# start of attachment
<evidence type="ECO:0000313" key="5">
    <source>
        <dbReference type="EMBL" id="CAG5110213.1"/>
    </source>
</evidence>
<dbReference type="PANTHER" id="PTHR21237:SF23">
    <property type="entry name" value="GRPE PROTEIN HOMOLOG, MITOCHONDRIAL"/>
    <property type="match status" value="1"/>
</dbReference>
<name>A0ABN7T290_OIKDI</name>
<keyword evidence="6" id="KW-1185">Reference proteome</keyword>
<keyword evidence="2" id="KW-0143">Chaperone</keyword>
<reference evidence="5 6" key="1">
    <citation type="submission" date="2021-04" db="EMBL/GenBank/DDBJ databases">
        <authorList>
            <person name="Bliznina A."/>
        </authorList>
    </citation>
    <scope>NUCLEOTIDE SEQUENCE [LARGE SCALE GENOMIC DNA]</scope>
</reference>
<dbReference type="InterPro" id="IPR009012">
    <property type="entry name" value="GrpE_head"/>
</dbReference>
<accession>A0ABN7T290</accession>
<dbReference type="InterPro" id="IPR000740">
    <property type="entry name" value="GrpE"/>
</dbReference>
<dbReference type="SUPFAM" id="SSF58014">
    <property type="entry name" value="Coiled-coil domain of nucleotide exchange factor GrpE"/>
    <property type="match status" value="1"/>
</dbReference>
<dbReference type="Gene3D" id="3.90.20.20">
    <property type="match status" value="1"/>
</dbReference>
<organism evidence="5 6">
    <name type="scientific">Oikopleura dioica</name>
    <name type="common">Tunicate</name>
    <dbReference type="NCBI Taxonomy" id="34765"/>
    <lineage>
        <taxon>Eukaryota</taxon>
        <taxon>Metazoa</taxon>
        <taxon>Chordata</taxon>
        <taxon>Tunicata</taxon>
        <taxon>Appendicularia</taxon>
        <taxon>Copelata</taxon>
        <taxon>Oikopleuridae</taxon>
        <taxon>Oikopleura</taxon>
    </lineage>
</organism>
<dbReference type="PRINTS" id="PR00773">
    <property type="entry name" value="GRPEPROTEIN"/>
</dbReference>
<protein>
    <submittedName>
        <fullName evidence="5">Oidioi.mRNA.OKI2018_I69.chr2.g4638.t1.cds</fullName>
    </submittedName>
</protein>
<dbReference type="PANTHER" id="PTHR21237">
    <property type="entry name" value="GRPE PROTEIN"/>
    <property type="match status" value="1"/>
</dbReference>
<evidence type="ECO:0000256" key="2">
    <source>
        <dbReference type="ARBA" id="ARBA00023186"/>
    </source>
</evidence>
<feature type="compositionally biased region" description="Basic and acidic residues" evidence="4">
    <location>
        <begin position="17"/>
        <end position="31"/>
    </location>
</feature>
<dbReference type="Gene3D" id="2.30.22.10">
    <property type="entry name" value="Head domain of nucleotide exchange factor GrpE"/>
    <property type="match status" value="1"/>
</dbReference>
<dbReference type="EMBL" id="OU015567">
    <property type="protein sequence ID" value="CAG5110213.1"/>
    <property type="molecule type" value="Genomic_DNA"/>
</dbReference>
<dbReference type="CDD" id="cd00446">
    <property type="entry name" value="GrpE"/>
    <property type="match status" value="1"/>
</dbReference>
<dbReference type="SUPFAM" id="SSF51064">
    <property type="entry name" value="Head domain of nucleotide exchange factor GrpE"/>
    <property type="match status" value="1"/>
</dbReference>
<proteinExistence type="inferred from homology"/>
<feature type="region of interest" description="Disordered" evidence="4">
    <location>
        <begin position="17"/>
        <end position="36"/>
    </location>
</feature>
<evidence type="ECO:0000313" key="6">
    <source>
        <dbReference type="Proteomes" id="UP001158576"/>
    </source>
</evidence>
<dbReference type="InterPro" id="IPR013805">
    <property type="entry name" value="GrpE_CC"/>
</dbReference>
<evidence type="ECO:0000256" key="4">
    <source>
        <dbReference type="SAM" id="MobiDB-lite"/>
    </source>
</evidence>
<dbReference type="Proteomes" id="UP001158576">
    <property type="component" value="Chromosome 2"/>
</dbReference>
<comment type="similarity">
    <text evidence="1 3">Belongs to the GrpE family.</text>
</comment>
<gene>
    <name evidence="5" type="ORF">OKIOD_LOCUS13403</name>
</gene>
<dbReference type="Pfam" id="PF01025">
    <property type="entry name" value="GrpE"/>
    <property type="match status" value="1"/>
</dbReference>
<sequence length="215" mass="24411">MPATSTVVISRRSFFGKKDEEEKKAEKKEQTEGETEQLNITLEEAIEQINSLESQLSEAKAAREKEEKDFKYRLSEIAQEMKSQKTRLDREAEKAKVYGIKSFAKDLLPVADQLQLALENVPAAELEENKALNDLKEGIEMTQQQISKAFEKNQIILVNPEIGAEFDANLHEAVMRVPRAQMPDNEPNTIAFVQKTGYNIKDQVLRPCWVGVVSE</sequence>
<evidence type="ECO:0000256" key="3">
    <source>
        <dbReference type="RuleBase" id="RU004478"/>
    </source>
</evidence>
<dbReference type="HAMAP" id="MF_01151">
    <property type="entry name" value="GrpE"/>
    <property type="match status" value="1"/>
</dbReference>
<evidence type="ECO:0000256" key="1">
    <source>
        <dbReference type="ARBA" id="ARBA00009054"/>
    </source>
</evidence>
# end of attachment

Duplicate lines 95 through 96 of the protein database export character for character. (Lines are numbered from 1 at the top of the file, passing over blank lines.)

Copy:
</feature>
<evidence type="ECO:0000313" key="6">